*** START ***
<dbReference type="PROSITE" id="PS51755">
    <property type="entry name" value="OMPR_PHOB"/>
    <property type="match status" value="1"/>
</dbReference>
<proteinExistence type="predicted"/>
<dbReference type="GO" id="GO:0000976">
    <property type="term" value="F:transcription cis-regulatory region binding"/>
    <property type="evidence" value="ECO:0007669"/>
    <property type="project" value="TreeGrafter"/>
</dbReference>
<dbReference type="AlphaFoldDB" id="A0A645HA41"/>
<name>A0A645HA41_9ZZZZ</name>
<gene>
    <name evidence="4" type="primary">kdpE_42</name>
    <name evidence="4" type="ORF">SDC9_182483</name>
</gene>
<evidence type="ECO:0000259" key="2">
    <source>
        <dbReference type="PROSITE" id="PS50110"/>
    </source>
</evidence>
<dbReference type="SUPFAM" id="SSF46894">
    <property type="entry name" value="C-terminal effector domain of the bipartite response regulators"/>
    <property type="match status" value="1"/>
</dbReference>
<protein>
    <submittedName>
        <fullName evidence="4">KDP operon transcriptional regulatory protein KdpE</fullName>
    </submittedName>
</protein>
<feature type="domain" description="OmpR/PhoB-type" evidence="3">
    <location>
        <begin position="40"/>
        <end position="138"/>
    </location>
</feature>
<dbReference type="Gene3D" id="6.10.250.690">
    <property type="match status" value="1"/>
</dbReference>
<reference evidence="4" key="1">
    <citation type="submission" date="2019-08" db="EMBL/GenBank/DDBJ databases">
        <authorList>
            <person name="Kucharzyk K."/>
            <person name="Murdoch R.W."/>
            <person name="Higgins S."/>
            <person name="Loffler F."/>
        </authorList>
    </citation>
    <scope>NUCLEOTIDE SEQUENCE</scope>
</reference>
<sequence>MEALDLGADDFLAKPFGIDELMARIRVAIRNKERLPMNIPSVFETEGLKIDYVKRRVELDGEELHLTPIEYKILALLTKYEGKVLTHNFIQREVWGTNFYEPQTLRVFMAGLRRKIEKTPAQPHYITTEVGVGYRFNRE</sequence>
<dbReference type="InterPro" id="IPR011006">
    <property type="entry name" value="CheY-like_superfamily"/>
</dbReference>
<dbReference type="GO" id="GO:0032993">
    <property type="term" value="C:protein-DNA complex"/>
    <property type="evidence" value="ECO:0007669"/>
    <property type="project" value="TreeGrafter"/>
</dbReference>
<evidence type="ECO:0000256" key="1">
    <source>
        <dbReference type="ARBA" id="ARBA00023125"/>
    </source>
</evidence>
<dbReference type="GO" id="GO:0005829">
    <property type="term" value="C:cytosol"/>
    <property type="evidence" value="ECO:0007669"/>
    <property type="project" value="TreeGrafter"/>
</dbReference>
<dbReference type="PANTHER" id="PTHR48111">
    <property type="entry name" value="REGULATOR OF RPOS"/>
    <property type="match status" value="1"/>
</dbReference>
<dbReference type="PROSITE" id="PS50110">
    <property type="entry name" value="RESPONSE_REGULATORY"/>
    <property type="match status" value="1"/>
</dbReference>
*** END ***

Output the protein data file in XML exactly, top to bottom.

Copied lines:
<dbReference type="PROSITE" id="PS51755">
    <property type="entry name" value="OMPR_PHOB"/>
    <property type="match status" value="1"/>
</dbReference>
<proteinExistence type="predicted"/>
<dbReference type="GO" id="GO:0000976">
    <property type="term" value="F:transcription cis-regulatory region binding"/>
    <property type="evidence" value="ECO:0007669"/>
    <property type="project" value="TreeGrafter"/>
</dbReference>
<dbReference type="AlphaFoldDB" id="A0A645HA41"/>
<name>A0A645HA41_9ZZZZ</name>
<gene>
    <name evidence="4" type="primary">kdpE_42</name>
    <name evidence="4" type="ORF">SDC9_182483</name>
</gene>
<evidence type="ECO:0000259" key="2">
    <source>
        <dbReference type="PROSITE" id="PS50110"/>
    </source>
</evidence>
<dbReference type="SUPFAM" id="SSF46894">
    <property type="entry name" value="C-terminal effector domain of the bipartite response regulators"/>
    <property type="match status" value="1"/>
</dbReference>
<protein>
    <submittedName>
        <fullName evidence="4">KDP operon transcriptional regulatory protein KdpE</fullName>
    </submittedName>
</protein>
<feature type="domain" description="OmpR/PhoB-type" evidence="3">
    <location>
        <begin position="40"/>
        <end position="138"/>
    </location>
</feature>
<dbReference type="Gene3D" id="6.10.250.690">
    <property type="match status" value="1"/>
</dbReference>
<reference evidence="4" key="1">
    <citation type="submission" date="2019-08" db="EMBL/GenBank/DDBJ databases">
        <authorList>
            <person name="Kucharzyk K."/>
            <person name="Murdoch R.W."/>
            <person name="Higgins S."/>
            <person name="Loffler F."/>
        </authorList>
    </citation>
    <scope>NUCLEOTIDE SEQUENCE</scope>
</reference>
<sequence>MEALDLGADDFLAKPFGIDELMARIRVAIRNKERLPMNIPSVFETEGLKIDYVKRRVELDGEELHLTPIEYKILALLTKYEGKVLTHNFIQREVWGTNFYEPQTLRVFMAGLRRKIEKTPAQPHYITTEVGVGYRFNRE</sequence>
<dbReference type="InterPro" id="IPR011006">
    <property type="entry name" value="CheY-like_superfamily"/>
</dbReference>
<dbReference type="GO" id="GO:0032993">
    <property type="term" value="C:protein-DNA complex"/>
    <property type="evidence" value="ECO:0007669"/>
    <property type="project" value="TreeGrafter"/>
</dbReference>
<evidence type="ECO:0000256" key="1">
    <source>
        <dbReference type="ARBA" id="ARBA00023125"/>
    </source>
</evidence>
<dbReference type="GO" id="GO:0005829">
    <property type="term" value="C:cytosol"/>
    <property type="evidence" value="ECO:0007669"/>
    <property type="project" value="TreeGrafter"/>
</dbReference>
<dbReference type="PANTHER" id="PTHR48111">
    <property type="entry name" value="REGULATOR OF RPOS"/>
    <property type="match status" value="1"/>
</dbReference>
<dbReference type="PROSITE" id="PS50110">
    <property type="entry name" value="RESPONSE_REGULATORY"/>
    <property type="match status" value="1"/>
</dbReference>